The Second Church

By the late 1870s the population in Springfield was increasing, and the effects of the 1875 Artisans Dwelling Act were starting to take effect. The temporary church, now about 6 years old was already falling into a bad state of repair, but funds were being accumulated for a replacement. Donations were received from the Rev. S. Mitchell, the curate, formerly in charge at St. Stephen’s, who gave £100. The Duke of Cleveland also gave £100, and the Rev. E. Samson of Brereton gave £50.

The foundation stone laying ceremony for the new church took place during a heavy downpour of rain, on 13th September, 1879. Captain P. Walker, the churchwarden at St. Peter’s Church laid the stone in front of a small group of onlookers including St. Mary’s vicar, the Rev. W. J. Frere, and the Rev. W. M. Edwards, the new curate in charge at St. Stephen’s.

Read a contemporary newspaper report
about the laying of the foundation stone

The location of the school and church.

Work on the new church, on the piece of land between Hilton Street, Cambridge Street and Water Street, progressed rapidly, and St. Stephen’s School Church opened its doors for the first time on 6th January, 1880. During the first day the building received a blessing from the Bishop of Lichfield, and the Rev. J. Mitchell conducted a service. The church, seating 255 people, had been designed by T. H. Fleeming, and built by G. and F. Higham at a cost of £1,042.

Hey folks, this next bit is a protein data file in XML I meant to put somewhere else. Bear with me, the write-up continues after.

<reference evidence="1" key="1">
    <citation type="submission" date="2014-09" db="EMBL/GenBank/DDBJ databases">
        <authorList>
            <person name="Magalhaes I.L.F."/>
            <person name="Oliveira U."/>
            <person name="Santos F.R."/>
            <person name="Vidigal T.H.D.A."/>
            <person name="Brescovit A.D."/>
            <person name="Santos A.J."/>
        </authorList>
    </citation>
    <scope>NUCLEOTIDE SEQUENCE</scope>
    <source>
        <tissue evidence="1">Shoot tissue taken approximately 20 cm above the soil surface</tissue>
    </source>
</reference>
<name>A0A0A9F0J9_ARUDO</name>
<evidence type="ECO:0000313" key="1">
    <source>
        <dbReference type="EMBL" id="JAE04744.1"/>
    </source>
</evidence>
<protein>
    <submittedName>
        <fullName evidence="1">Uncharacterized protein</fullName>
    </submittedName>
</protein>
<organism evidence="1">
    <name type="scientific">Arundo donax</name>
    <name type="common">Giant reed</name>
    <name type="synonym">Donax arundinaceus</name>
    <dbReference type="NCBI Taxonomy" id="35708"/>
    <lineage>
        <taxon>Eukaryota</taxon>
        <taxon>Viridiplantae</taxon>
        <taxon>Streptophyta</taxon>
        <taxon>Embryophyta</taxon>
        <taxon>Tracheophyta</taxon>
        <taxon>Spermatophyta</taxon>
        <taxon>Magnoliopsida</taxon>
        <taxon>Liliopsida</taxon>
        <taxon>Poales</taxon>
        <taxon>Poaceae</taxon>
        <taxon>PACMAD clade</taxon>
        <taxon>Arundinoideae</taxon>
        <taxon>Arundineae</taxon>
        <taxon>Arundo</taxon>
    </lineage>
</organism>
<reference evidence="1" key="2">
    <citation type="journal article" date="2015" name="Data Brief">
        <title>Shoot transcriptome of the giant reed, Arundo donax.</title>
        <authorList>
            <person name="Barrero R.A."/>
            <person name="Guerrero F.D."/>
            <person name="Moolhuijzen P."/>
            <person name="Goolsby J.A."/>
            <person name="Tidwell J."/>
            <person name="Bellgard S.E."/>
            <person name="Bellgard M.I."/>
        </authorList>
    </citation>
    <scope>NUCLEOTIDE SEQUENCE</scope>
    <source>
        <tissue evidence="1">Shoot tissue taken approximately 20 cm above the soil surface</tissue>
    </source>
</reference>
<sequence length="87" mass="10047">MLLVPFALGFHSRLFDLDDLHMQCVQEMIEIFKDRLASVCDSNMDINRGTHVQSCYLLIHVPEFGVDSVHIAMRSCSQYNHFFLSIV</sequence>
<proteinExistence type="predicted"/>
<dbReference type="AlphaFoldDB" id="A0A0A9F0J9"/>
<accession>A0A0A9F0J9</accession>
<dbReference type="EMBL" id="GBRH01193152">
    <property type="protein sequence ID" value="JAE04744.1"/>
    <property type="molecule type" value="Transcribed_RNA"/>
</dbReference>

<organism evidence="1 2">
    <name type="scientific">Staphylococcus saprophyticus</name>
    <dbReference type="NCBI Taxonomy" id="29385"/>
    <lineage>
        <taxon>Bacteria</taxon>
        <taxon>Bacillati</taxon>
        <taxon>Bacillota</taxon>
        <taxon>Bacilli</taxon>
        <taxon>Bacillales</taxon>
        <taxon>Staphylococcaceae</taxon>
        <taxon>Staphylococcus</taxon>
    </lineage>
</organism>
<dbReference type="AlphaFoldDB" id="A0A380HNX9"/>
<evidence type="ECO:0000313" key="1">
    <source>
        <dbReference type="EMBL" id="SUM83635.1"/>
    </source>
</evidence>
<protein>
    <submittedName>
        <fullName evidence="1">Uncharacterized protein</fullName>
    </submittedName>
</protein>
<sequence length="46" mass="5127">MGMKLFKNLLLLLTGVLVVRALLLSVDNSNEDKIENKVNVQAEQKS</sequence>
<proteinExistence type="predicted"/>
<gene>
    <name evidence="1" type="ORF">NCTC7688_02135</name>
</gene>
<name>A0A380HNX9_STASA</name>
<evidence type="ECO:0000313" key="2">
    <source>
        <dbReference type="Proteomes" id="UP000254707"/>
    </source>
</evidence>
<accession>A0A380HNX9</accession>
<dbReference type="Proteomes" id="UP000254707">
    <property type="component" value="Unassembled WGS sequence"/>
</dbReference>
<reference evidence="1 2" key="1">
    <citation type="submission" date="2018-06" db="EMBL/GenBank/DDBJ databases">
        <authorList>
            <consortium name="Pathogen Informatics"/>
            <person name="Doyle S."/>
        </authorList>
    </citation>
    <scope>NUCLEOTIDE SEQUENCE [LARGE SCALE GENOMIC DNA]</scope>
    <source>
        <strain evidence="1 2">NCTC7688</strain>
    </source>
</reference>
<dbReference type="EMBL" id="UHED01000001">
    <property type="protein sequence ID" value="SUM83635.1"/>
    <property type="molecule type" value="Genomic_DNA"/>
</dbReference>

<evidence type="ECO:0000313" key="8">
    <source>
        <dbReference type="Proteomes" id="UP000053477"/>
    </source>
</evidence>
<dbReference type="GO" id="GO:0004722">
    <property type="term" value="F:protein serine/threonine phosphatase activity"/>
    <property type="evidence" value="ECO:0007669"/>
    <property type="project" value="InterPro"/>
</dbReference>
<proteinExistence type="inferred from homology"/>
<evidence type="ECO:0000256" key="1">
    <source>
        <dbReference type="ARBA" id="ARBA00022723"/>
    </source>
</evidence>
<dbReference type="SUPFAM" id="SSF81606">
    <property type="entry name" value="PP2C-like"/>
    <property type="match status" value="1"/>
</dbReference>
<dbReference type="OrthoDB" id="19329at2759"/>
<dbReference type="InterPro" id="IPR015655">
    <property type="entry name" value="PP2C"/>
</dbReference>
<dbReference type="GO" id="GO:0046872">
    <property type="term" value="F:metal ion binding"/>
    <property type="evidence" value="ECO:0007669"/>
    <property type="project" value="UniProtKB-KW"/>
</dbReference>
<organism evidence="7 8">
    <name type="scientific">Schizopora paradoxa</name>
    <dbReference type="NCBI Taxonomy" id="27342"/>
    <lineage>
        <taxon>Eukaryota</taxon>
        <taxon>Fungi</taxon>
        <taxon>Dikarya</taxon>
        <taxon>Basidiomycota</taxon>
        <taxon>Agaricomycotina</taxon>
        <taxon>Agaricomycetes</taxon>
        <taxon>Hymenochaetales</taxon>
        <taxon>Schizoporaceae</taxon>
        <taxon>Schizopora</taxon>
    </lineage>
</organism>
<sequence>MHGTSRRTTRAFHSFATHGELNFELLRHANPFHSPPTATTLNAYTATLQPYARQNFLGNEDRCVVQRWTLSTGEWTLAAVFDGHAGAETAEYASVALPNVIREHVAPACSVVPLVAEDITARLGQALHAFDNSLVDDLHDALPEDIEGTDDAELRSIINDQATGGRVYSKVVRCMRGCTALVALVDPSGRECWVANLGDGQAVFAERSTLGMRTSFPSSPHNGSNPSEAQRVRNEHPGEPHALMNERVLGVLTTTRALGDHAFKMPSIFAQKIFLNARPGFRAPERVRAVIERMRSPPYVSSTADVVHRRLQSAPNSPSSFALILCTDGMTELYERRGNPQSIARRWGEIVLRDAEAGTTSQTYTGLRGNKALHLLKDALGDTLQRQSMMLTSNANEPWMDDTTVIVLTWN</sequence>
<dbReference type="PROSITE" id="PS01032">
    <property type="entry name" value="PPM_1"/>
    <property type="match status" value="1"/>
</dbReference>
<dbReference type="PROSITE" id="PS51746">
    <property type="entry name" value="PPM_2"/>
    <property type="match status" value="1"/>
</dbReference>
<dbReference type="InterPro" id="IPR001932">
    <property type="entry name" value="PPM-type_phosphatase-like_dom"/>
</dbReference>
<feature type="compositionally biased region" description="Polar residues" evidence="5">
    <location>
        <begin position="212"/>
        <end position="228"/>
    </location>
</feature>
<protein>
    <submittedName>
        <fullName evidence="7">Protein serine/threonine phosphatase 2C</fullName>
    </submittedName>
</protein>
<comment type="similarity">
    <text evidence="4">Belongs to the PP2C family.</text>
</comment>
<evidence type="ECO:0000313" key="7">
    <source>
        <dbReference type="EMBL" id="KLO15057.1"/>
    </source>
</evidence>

The church school, known as Springfield St. Mary’s, opened on 1st March, with Miss C. Bacon in charge. She had previously taught at St. Mary’s Infant School, and was ably assisted in her new role by two pupil teachers, E. Ayres and J. Weaver.

There were 72 children on the roll, and an average attendance of 60 during the first week.

In 1882 the Rev. H. St. George became priest in charge of the school church. The church had an annual income of £52, but by 1884 a further £200 was still required to pay off the debt for the building. As a result collecting cards were issued to the school children, and some of their work was put on sale at the school on 25th and 26th November. The sale raised a total of £209.6s.2d. which instantly solved the problem.

The school became known as St. Mary’s Springfield National School, and consisted of 5 rooms on the Hilton Street side of the building, which soon became overcrowded.

Plans were drawn up in 1895 for an extension to accommodate a further 140 pupils, to bring the total accommodation to 218. In 1897 an adjacent piece of land was kindly purchased for the extension by Springfield Brewery, at a cost of £223.8s.0d.

The building as it was in 2003.

The extension was built the following year and cost of £1153.0s.0d.

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